What’s awesome about this moment right now?

WHAT? Right now, when I’m in misery? But the question stops me in my tracks. What is actually awesome right now? Hmm…It’s the fact that this question just floated into my head. It’s like I received a particular call on my cell phone. It’s the fact that I can stop in this moment. Bam. I can step above, or beside, my current experience. This is the Gift! I can slow down. I can consciously witness where I am. I hold this space and wait to see what happens.

Even though this hate feels like a call from hell, I can love and accept the part of myself that feels hate. Wait, I’m not going to accept this call. It’s from an old program and I’m sick of it. This is a spam call. I didn’t sign up for this message. Been there, done that. Screw you. I’m, blocking this call right now. (I love this new technology!) I’m sending a text to hate, “Thank you for another life lesson.”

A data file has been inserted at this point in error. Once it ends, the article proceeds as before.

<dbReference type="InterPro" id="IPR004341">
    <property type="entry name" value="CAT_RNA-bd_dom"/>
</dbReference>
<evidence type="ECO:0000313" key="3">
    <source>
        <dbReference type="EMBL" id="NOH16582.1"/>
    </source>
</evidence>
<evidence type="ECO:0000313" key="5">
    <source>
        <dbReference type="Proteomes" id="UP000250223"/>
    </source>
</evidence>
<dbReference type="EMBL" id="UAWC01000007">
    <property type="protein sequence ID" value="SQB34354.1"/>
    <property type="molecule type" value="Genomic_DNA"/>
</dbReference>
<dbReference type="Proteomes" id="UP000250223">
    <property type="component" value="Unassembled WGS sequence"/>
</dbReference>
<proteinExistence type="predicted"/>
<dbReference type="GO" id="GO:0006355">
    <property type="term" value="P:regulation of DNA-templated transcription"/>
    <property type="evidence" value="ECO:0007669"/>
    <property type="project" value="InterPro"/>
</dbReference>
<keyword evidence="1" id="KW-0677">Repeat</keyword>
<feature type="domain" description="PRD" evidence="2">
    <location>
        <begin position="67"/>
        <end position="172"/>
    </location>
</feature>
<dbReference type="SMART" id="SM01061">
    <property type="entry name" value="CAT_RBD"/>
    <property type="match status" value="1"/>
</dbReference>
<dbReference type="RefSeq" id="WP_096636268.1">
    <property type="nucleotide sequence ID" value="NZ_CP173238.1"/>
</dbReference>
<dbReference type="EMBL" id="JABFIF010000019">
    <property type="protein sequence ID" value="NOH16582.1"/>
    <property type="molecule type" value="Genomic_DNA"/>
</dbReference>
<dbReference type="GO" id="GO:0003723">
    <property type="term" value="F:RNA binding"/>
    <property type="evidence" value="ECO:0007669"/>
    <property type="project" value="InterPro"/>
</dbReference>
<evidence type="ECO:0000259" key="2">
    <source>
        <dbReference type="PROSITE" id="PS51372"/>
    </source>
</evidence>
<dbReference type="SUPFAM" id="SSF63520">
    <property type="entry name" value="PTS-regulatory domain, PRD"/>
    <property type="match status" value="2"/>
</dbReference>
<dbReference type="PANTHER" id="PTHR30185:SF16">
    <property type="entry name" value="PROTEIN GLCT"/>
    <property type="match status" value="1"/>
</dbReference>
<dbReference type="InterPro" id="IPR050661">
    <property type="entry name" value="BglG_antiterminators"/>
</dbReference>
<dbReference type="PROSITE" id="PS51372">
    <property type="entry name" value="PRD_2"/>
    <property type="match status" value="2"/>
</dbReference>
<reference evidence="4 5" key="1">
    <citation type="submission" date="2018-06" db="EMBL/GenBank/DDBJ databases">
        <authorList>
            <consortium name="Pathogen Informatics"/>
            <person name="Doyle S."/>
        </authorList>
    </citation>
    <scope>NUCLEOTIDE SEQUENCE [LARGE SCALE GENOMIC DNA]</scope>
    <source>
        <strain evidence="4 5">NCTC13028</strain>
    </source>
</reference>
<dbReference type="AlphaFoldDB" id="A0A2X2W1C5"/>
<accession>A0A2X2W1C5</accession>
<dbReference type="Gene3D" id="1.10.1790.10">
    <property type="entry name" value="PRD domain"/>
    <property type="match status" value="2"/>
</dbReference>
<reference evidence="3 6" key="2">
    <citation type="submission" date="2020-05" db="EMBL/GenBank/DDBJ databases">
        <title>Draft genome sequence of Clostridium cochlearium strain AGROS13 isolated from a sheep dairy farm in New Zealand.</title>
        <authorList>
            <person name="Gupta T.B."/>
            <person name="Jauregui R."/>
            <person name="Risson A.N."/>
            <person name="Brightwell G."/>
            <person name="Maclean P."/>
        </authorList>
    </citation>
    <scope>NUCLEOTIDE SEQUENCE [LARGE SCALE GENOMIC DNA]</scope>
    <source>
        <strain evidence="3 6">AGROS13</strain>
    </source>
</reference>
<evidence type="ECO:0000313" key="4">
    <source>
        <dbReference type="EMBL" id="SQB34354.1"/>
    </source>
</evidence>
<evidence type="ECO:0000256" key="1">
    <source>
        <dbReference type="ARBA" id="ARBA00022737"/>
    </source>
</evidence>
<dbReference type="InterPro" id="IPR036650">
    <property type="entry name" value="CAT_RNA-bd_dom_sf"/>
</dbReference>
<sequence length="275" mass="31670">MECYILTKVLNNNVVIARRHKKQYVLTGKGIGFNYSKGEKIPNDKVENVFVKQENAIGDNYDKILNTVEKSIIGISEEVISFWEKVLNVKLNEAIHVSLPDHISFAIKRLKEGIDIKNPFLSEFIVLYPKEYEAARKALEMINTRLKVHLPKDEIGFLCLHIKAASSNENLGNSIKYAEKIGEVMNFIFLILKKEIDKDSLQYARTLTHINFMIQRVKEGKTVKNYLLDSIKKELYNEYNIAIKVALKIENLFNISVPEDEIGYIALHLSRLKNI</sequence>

Note: this experience reflects some of what I’ve learned from Henk J.M. Schram and his Crack Your Egg program. I highly recommend this program.

What about you?

What early strategies did you adopt to get through life?

How do your strategies still color your judgment, affect your life? How do they call in suffering?

When you contemplate your world right now, what’s awesome about the moment in which you find yourself?